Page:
- Create and be able to articulate your own financial story. Force yourself to create 10 personal key financial metrics. Start by memorizing them and then measure against them monthly or annually, just like you would do if you owned a company or ran a department. Examples could include: your credit score; total cash inflows vs. outflows each month; monthly entertainment spending; or a charitable donation barometer. You should know your top three expenses and their percentage of your overall monthly spend. Other metrics you could include: total assets vs. debt; your income tax bracket and annual taxable income; annual real estate taxes; amount saved or invested; number of investments and what the return on those investments generates. Satisfy your natural curiosity of why a number changed from one period to the next and dig deeper to find out. Then, create goals and benchmarks for yourself. No one cares more about your money than you do. Show it some love. It’s part of your story.
- Take risks. Create a mindset to step outside of your comfort zone. Most people are not comfortable talking about their finances, taking financial risks or making investments. If you learn to take small risks and small steps into something new, like investing, you will master it before you know it. A good example of that is trading. We talk about “trading small and trading often” to get comfortable maneuvering in the financial markets. Practice without putting a lot of money on the line.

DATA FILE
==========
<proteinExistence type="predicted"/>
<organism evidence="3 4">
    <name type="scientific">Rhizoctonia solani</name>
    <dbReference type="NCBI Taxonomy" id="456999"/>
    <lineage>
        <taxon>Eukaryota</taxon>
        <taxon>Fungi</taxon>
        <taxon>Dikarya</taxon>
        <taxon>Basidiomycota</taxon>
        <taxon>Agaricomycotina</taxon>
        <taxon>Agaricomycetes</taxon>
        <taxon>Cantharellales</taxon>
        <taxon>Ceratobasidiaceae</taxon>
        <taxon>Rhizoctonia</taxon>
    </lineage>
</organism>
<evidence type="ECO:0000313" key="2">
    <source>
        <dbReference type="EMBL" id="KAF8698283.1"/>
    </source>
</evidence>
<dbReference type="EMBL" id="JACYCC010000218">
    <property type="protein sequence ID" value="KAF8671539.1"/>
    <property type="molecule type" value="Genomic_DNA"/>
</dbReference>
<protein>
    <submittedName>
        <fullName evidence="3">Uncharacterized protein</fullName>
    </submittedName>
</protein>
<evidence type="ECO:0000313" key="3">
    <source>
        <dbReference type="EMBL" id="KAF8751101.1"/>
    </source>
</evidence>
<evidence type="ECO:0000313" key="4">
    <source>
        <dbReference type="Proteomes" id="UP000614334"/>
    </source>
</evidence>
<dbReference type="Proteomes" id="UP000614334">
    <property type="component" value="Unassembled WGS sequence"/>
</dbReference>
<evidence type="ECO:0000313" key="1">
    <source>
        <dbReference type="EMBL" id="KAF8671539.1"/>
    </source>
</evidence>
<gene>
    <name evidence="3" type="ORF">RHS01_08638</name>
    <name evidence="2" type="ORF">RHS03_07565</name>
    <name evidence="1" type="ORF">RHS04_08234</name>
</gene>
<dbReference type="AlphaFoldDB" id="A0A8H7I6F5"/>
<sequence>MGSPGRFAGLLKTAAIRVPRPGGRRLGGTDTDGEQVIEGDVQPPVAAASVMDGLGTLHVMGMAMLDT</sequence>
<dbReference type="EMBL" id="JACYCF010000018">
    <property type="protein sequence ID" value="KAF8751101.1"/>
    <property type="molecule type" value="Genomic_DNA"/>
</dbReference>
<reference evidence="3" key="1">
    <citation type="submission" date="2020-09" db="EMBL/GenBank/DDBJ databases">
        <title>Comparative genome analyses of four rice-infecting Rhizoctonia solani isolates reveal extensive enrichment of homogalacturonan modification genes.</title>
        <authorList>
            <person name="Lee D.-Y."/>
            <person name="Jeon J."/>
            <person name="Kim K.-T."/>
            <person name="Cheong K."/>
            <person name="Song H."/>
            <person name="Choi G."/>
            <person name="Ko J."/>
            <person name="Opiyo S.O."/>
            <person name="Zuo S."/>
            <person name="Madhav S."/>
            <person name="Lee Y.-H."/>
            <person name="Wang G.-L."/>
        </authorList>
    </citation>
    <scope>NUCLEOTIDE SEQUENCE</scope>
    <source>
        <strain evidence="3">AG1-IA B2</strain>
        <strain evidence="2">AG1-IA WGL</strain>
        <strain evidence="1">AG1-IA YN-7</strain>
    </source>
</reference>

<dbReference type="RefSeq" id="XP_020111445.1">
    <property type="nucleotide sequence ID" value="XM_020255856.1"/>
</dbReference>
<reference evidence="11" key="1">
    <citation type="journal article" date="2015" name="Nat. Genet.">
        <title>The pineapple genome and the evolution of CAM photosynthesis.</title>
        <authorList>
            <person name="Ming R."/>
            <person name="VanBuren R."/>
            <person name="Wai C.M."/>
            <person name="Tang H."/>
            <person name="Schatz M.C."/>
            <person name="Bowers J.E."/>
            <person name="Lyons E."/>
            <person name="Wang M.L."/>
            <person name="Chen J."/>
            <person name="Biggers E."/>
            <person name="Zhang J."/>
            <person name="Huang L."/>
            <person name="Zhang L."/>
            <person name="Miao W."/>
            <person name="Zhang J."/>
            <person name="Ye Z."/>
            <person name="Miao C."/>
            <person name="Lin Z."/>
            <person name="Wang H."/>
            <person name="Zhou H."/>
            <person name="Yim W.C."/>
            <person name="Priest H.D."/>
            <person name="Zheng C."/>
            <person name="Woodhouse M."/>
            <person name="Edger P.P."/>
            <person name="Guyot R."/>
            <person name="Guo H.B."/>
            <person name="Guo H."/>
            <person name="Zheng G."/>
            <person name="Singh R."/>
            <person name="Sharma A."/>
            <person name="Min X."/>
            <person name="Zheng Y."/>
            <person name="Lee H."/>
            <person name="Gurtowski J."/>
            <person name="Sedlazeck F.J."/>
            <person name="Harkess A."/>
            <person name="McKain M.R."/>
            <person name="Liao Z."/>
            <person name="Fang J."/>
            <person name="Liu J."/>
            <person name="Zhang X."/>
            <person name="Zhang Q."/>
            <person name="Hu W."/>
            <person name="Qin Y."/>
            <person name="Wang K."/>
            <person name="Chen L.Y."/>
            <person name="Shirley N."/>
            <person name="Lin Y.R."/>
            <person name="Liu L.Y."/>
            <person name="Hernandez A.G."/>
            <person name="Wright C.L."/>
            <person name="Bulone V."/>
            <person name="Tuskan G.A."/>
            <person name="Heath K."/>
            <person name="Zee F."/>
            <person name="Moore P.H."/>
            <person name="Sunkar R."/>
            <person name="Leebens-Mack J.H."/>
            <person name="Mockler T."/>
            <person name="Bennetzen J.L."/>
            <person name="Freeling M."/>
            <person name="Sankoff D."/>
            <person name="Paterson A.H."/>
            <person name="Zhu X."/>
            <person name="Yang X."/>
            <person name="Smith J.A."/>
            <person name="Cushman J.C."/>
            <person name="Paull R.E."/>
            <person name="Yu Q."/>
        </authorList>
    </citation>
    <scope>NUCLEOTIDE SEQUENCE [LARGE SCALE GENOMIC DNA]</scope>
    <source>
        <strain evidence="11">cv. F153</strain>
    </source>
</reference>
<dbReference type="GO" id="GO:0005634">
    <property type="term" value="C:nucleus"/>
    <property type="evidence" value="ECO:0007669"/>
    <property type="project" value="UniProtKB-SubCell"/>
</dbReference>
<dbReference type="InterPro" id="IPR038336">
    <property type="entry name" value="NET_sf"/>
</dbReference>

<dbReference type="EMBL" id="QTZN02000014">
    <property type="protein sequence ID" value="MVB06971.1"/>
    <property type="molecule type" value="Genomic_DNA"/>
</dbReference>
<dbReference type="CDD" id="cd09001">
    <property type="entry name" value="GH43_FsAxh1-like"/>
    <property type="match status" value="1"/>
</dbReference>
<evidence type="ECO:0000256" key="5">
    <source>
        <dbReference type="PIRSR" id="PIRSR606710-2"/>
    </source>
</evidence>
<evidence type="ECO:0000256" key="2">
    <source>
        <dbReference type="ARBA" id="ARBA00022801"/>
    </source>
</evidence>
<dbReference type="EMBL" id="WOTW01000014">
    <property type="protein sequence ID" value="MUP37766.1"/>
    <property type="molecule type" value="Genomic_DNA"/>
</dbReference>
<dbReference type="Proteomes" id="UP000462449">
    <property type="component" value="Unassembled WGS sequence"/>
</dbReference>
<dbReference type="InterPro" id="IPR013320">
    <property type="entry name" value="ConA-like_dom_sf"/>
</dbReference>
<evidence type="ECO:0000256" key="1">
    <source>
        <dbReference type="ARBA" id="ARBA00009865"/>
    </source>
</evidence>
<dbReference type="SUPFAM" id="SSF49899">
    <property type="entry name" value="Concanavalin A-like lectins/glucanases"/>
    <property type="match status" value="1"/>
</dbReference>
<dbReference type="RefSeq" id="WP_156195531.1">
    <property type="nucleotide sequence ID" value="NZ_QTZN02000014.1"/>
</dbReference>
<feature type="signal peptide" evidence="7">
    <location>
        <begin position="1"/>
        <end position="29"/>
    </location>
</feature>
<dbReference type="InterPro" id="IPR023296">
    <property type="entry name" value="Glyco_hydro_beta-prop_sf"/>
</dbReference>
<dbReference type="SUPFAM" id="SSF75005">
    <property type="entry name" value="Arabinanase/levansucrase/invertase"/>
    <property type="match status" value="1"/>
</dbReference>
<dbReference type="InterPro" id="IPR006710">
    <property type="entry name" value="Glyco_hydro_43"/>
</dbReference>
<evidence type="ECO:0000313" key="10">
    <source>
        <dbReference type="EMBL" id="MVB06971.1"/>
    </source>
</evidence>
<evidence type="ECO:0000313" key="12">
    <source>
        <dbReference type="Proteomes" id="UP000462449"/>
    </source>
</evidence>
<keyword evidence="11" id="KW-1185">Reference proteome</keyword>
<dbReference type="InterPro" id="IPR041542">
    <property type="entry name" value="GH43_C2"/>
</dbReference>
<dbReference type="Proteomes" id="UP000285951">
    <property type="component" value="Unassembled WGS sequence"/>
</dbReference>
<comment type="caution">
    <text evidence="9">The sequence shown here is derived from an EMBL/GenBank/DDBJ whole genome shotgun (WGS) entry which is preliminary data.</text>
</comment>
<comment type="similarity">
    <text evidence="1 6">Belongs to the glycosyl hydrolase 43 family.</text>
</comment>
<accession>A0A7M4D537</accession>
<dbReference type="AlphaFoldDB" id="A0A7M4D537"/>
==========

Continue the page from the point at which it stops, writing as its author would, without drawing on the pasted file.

- Lose some money trading. Now that seems counterintuitive. You will learn an incredible amount when you have your own money on the line. It is better to lose a small amount of money and learn from it when you’re younger than lose your retirement nest egg when you’re older and trading for the first time, or simply trading too big.
- Read. Read everything you can, written from all viewpoints so that you can identify the BS. There is a lot of financial news that is purely noise. No one knows what the financial markets will do. There are way too many factors that play into a stock’s price for anyone to know exactly what any stock will do. It is better to rely on probabilities vs. someone’s predictions.